How to format your references using the Physiology citation style

This is a short guide how to format citations and the bibliography in a manuscript for Physiology. For a complete guide how to prepare your manuscript refer to the journal's instructions to authors.

Using reference management software

Typically you don't format your citations and bibliography by hand. The easiest way is to use a reference manager:

PaperpileThe citation style is built in and you can choose it in Settings > Citation Style or Paperpile > Citation Style in Google Docs.
EndNoteFind the style here: output styles overview
Mendeley, Zotero, Papers, and othersThe style is either built in or you can download a CSL file that is supported by most references management programs.
BibTeXBibTeX syles are usually part of a LaTeX template. Check the instructions to authors if the publisher offers a LaTeX template for this journal.

Journal articles

Those examples are references to articles in scholarly journals and how they are supposed to appear in your bibliography.

Not all journals organize their published articles in volumes and issues, so these fields are optional. Some electronic journals do not provide a page range, but instead list an article identifier. In a case like this it's safe to use the article identifier instead of the page range.

A journal article with 1 author
1.
Sowers T. Late Quaternary atmospheric CH4 isotope record suggests marine clathrates are stable. Science 311: 838–840, 2006.
A journal article with 2 authors
1.
Fries-Gaither J, Lightle K. SPORE series winner. Penguins and polar bears integrates science and literacy. Science 331: 413–414, 2011.
A journal article with 3 authors
1.
Kuzuyama T, Noel JP, Richard SB. Structural basis for the promiscuous biosynthetic prenylation of aromatic natural products. Nature 435: 983–987, 2005.
A journal article with 4 or more authors
1.
Kim E, Kyhm J, Kim JH, Lee GY, Ko D-H, Han IK, Ko H. White light emission from polystyrene under pulsed ultra violet laser irradiation. Sci Rep 3: 3253, 2013.

Books and book chapters

Here are examples of references for authored and edited books as well as book chapters.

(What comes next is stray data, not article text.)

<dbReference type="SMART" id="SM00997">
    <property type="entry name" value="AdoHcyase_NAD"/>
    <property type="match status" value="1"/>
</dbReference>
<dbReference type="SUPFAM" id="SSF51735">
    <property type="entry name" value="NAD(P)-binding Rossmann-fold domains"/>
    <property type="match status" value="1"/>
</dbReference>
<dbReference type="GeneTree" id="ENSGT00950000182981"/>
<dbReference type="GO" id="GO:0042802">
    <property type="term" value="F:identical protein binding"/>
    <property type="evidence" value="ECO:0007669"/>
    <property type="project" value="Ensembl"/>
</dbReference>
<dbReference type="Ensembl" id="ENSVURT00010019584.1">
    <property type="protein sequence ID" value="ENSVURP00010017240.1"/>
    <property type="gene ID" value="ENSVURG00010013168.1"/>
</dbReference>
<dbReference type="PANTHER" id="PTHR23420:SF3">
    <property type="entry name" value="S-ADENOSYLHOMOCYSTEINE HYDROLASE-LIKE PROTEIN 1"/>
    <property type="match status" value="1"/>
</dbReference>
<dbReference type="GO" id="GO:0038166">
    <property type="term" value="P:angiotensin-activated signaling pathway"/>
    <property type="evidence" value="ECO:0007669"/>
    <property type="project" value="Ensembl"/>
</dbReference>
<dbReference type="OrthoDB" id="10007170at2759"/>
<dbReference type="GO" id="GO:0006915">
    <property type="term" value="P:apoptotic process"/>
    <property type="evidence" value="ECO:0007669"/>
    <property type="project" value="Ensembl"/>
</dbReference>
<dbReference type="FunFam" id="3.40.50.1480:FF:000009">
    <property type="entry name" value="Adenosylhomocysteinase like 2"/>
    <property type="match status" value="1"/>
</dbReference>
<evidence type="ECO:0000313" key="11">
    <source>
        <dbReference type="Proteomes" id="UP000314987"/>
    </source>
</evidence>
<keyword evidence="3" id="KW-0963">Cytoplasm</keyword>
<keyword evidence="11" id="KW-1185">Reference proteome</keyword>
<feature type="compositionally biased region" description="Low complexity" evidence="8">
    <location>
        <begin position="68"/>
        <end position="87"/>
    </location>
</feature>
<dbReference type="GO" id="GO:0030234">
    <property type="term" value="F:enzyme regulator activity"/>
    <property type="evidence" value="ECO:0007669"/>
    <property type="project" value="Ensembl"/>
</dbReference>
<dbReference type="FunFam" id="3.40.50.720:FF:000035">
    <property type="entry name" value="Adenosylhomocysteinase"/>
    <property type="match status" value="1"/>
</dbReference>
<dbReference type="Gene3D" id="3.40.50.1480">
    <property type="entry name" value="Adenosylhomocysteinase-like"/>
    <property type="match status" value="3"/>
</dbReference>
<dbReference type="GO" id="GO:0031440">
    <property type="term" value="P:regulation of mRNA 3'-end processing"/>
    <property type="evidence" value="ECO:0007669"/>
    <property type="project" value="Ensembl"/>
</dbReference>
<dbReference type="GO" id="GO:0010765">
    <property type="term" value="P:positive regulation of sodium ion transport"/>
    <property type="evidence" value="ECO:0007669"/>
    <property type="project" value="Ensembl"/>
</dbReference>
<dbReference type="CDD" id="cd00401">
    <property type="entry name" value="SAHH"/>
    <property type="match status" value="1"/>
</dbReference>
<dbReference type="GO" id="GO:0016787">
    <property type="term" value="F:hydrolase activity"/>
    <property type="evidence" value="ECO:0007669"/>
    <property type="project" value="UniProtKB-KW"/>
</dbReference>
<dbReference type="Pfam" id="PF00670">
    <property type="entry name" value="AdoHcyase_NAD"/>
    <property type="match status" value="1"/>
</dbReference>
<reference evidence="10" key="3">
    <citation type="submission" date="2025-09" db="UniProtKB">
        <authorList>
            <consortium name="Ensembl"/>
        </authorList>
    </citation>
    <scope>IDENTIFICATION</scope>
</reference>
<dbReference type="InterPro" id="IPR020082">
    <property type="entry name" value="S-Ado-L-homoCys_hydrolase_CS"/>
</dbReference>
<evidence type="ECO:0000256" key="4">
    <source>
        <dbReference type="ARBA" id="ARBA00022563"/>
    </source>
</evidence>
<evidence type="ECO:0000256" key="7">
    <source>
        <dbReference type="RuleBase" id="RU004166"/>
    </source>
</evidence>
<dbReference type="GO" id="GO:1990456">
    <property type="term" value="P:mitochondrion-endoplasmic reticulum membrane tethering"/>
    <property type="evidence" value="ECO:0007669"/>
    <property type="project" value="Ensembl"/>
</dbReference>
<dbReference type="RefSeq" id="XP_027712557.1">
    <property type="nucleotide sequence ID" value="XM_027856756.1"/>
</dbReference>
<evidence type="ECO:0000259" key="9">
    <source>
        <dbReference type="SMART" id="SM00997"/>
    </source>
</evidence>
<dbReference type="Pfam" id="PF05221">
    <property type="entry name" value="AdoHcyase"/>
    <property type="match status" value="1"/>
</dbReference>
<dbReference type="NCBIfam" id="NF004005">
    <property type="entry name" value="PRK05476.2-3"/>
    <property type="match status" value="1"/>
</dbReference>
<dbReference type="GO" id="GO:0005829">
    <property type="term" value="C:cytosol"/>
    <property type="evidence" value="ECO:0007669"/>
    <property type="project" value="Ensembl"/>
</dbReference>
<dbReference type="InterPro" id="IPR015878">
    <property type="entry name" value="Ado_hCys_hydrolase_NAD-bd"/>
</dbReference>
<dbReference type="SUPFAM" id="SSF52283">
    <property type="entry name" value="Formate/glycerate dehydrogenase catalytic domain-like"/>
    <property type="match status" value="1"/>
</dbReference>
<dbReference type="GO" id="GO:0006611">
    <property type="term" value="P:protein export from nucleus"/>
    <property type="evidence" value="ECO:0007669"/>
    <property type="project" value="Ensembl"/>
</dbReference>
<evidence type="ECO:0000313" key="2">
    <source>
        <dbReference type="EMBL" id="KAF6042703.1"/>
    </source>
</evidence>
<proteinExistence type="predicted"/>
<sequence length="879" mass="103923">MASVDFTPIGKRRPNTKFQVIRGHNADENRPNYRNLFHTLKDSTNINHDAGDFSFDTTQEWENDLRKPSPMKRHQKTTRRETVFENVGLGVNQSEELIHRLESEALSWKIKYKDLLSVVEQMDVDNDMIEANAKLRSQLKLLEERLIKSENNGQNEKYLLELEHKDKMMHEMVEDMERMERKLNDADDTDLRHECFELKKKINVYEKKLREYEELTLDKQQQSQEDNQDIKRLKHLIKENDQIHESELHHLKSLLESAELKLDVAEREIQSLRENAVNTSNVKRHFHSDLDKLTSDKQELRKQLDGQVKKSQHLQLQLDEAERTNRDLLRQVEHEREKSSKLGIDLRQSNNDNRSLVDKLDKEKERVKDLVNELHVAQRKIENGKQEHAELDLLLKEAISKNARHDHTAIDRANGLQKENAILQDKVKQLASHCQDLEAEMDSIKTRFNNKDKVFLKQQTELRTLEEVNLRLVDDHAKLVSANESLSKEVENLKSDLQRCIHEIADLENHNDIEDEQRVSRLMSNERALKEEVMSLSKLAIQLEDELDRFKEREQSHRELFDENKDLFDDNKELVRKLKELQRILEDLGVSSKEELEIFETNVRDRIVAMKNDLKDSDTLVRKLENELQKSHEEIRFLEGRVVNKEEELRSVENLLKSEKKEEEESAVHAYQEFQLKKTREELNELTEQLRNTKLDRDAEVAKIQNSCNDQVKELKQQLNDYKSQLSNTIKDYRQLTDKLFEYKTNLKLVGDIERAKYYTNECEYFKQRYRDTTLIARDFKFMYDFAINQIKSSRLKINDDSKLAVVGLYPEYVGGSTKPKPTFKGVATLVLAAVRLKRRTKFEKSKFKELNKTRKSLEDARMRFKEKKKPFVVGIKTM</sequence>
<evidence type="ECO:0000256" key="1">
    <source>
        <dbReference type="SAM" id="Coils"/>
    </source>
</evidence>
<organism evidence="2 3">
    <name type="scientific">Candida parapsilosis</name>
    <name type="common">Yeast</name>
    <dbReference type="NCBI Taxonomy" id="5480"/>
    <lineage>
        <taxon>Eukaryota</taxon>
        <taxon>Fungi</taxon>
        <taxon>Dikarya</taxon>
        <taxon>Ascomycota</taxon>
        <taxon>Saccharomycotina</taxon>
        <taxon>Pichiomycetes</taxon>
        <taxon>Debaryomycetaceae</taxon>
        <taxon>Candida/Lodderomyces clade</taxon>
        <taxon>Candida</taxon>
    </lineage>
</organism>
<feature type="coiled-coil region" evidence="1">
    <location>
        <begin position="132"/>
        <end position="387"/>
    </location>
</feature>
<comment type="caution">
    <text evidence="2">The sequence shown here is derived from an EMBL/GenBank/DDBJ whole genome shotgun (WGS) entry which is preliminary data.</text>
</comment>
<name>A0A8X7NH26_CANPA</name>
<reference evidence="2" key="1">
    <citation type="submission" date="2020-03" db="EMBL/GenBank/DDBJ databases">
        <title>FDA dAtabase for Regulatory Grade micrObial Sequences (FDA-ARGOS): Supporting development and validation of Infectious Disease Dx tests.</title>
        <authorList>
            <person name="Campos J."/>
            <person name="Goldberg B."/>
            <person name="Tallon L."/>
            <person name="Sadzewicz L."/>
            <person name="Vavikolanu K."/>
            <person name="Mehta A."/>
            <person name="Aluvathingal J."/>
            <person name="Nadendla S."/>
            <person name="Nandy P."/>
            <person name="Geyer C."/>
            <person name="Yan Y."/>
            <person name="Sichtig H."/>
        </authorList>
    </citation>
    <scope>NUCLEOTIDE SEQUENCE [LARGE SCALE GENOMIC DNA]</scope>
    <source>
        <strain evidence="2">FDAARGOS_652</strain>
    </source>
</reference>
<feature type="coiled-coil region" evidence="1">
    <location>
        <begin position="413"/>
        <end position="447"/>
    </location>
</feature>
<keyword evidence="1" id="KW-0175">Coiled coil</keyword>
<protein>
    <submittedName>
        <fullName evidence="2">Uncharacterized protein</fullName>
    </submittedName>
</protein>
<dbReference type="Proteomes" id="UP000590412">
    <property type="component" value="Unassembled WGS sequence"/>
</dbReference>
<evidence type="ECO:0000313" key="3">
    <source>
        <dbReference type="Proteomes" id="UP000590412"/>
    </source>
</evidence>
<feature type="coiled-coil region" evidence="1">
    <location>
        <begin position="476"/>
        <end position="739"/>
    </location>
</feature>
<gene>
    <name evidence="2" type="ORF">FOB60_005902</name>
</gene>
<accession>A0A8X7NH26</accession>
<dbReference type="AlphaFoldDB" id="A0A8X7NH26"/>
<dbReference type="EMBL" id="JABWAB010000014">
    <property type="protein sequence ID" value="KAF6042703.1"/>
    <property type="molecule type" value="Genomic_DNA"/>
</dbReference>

An authored book
1.
Vitale J. The Seven Lost Secrets of Success. Hoboken, NJ: John Wiley & Sons, Inc., 2007.
An edited book
1.
Musani MH. Clinical Pearls in Diagnostic Cardiac Computed Tomographic Angiography. Cham: Springer International Publishing, 2015.
A chapter in an edited book
1.
Bermejo E, Martínez-Frías ML. Prevention, Diagnosis and Services. In: Rare Diseases Epidemiology, edited by Posada de la Paz M, Groft SC. Dordrecht: Springer Netherlands, 2010, p. 55–75.

Web sites

Sometimes references to web sites should appear directly in the text rather than in the bibliography. Refer to the Instructions to authors for Physiology.

Blog post
1.
Luntz S. Liquid Water May Once Have Flowed On Vesta [Online]. IFLScience IFLScience: 2015. https://www.iflscience.com/space/claims-vesta-once-had-water/ [30 Oct. 2018].

Reports

This example shows the general structure used for government reports, technical reports, and scientific reports. If you can't locate the report number then it might be better to cite the report as a book. For reports it is usually not individual people that are credited as authors, but a governmental department or agency like "U. S. Food and Drug Administration" or "National Cancer Institute".

Government report
1.
Government Accountability Office. Regulatory Flexibility in Schools: What Happens When Schools Are Allowed to Change the Rules? Washington, DC: U.S. Government Printing Office, 1994.

Theses and dissertations

Theses including Ph.D. dissertations, Master's theses or Bachelor theses follow the basic format outlined below.

Doctoral dissertation
1.
Adijanto J. Metabolic acid transport in human retinal pigment epithelium. University of Maryland, College Park: 2010.

News paper articles

Unlike scholarly journals, news papers do not usually have a volume and issue number. Instead, the full date and page number is required for a correct reference.

New York Times article
1.
Hardy M. In Houston, Juneteenth Site Rises From the Ruins. New York Times: A11, 2017.

In-text citations

References should be cited in the text by sequential numbers in parentheses:

This sentence cites one reference (2).
This sentence cites two references (2, 4).
This sentence cites four references (2, 4, 6, 8).

About the journal

Full journal titlePhysiology
AbbreviationPhysiology (Bethesda)
ISSN (print)1548-9213
ISSN (online)1548-9221
ScopePhysiology

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